I am currently teaching B4 her letters and their sounds. She is aware of some of them but I have not done anything formal. She has begun to ask to learn to read. Her sister (A6) is now fluent enough that she reads beginner chapter books to B4 and I whilst we are snuggling at bedtime. B wants to join her!
My goal is to teach her one letter a day, five days a week. I will be reinforcing her learning by doing lots of hands on manipulative type activities, using things that can be found around the house. All the activities I share can be done without a printer and of course can be used to learn or reinforce learning of any letter in the alphabet.
Today we began with the letter Aa. And these were five of the ways she practiced her new knowledge.
- I taped some masking tape to a sheet of paper in a capital A shape and a small a shape. She painted over the entire page. After it was covered she peeled off the tape to reveal her letter. She named it and said its sounds. This activity helped her to remember what sounds the letter Aa makes:
- Over the weekend T13 gave me back the table he had been using in his room as a desk. I painted the top with black board paint. This gave me a great surface for some very inexpensive learning. Today I drew the letter Aa on to the table a few times. I gave B4 some dampened Q tips and she ‘rubbed’ the chalk outline out by drawing over the letter with the Q tip. This activity will help her remember how to write the letter Aa:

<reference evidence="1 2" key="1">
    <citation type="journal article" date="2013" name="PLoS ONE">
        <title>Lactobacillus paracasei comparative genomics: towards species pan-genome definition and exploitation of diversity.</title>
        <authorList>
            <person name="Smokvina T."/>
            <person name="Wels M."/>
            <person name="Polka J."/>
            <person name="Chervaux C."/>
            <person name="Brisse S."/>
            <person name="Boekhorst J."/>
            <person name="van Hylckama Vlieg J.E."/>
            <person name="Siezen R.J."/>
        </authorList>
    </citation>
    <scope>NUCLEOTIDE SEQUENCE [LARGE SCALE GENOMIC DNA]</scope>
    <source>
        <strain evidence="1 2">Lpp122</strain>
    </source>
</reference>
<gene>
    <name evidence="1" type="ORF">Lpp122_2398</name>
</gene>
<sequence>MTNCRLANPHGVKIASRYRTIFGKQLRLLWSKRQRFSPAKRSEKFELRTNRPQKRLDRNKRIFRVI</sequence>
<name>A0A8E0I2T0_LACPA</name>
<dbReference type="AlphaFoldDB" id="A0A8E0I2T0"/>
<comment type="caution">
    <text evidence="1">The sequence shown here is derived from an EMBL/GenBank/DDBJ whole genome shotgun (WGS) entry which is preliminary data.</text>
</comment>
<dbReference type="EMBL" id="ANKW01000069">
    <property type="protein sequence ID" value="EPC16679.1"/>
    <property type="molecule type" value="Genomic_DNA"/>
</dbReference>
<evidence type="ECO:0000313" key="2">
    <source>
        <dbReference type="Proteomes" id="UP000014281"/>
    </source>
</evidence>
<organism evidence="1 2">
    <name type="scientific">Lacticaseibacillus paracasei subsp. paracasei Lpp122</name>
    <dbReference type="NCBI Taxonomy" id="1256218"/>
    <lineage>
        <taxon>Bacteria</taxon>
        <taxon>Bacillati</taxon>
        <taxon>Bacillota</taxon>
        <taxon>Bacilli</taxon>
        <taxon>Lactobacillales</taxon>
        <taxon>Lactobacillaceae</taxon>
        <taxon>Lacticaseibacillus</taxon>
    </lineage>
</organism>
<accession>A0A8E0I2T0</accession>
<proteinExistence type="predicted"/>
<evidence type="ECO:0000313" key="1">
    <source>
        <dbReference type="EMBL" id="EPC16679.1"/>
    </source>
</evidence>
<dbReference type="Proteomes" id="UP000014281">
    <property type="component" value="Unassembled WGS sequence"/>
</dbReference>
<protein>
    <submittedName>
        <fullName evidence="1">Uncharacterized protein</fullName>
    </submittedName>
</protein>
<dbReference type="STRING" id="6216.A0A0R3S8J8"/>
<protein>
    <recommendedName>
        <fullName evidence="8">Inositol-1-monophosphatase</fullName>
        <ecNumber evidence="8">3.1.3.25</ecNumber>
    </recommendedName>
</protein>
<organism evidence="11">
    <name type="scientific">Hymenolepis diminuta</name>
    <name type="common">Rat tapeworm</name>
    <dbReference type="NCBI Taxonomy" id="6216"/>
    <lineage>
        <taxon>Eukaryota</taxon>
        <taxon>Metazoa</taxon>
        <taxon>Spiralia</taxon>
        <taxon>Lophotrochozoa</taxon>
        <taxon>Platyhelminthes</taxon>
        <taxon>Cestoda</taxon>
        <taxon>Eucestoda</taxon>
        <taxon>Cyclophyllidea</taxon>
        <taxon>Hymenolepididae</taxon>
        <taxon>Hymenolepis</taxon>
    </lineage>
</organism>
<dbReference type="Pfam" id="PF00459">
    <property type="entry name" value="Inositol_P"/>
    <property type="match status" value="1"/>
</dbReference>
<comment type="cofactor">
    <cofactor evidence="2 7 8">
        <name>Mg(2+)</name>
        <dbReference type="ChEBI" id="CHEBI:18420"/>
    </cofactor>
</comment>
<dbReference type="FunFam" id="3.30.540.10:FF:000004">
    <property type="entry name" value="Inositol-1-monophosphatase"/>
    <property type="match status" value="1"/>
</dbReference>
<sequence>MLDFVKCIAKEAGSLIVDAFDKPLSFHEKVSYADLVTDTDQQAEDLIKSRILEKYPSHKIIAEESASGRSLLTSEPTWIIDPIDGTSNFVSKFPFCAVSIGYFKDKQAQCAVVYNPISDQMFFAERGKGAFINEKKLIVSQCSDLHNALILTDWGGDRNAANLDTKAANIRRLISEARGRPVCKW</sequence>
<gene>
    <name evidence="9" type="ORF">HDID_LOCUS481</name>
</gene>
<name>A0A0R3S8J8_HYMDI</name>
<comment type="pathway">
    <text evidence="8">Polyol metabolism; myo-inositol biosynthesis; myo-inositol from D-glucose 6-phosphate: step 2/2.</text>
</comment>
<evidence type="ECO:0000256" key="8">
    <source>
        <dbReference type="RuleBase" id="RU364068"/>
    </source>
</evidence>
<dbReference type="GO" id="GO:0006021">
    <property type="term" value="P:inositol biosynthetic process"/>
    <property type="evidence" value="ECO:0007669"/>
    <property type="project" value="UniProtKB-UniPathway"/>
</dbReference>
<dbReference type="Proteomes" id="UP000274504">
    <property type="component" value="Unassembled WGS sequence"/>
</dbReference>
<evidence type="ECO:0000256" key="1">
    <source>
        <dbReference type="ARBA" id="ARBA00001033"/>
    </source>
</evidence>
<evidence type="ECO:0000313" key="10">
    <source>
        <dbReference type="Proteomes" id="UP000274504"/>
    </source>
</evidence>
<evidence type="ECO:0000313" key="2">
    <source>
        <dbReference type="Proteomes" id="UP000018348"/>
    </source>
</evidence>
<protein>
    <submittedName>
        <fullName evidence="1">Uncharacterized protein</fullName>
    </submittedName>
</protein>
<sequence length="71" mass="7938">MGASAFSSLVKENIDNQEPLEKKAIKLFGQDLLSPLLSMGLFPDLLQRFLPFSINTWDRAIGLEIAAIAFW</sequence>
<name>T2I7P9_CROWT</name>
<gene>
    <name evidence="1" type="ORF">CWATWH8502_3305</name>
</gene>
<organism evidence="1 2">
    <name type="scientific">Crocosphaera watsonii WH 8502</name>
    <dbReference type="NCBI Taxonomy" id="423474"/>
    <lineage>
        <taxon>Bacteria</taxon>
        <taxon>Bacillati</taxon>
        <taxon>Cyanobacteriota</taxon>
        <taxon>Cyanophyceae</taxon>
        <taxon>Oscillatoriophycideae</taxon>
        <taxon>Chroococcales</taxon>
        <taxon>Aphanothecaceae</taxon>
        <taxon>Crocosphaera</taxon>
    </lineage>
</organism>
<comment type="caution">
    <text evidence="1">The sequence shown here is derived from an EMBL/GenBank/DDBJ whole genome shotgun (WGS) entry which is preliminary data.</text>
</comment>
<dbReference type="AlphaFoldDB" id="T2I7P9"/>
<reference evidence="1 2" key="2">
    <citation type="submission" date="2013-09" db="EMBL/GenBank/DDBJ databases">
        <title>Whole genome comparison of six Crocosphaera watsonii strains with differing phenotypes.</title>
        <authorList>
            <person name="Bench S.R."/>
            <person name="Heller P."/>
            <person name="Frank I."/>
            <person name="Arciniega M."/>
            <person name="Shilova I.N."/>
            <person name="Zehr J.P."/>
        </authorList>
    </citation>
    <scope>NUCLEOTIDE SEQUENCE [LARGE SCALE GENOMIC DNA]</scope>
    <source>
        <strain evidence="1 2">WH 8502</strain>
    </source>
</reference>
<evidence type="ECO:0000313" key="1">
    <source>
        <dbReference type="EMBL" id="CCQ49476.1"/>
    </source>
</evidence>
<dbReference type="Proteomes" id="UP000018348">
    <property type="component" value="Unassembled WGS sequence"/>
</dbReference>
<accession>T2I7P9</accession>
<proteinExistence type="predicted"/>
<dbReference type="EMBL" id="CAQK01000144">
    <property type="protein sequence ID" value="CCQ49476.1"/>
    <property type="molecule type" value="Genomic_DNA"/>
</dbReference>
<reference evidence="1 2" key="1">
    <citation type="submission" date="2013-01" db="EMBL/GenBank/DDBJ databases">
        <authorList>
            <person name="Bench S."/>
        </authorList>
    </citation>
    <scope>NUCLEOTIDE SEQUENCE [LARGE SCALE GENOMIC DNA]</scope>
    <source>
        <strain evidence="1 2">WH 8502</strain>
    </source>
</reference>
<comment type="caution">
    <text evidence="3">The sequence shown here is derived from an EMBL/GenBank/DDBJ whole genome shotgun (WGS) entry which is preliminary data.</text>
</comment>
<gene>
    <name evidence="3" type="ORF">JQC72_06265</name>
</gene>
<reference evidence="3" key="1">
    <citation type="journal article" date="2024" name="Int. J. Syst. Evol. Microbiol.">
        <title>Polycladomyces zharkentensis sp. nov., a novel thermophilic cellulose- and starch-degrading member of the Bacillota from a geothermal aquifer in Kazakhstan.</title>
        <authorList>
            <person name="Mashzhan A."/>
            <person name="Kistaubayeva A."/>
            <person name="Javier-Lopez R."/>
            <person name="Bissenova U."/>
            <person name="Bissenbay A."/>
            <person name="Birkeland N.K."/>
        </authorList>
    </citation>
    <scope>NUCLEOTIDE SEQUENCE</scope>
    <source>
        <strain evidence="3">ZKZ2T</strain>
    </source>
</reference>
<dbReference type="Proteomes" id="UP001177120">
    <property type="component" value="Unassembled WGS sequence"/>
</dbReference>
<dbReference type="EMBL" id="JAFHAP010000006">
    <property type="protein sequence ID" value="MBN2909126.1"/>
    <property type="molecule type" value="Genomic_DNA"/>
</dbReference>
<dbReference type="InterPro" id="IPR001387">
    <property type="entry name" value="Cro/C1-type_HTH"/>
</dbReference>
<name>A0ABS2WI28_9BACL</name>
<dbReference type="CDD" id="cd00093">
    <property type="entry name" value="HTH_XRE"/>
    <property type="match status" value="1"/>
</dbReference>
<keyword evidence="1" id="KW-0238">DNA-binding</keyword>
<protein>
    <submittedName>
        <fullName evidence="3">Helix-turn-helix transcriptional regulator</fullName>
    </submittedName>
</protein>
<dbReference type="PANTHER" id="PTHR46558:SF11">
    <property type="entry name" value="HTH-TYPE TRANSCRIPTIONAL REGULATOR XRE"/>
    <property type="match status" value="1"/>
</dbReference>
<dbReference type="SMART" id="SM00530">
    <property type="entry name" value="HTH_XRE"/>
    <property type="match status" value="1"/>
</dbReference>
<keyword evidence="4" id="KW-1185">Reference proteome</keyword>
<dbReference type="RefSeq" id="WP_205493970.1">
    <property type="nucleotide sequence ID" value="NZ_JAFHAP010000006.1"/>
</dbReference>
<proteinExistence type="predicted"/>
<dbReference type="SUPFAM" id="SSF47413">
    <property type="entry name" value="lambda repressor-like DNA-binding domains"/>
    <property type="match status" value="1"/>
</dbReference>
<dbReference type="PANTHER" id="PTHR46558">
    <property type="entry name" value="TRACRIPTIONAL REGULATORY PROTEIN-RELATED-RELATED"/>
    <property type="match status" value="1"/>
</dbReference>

- I drew the letter Aa on a piece of card. I copied and pasted four images from google repeating them five times. You could use images from a magazine or get an older child to draw some pictures of objects beginning with A (or the letter you are learning). I cut these into strips and had her cut each apple off and stick it onto the card stock. This activity reminded her that letters made the beginning sounds of words and that apple begins with the sound a:
- I had made a whole alphabet made from pipe cleaners. These were to specifically place in the letter basket I would be making up each day. However, I thought it might give B4 good practice in how to form a letter herself, using the pipe cleaner. For this I gave her a pipe cleaner, showed her the shape of the letter Aa and asked her to make the same shape herself using the pipe cleaner. This activity helped her to figure out how the shape of the letter looked and how to replicate it:
- For the final activity I wrote lots of letters onto a sheet of paper, hiding capital A’s and small a’s among them. I gave B4 a stamp of the letter A and she needed to stamp over all the Aa’s she could find. This activity was to help her to recognise the letter Aa even when hidden among many other different letters:
A successful start I think!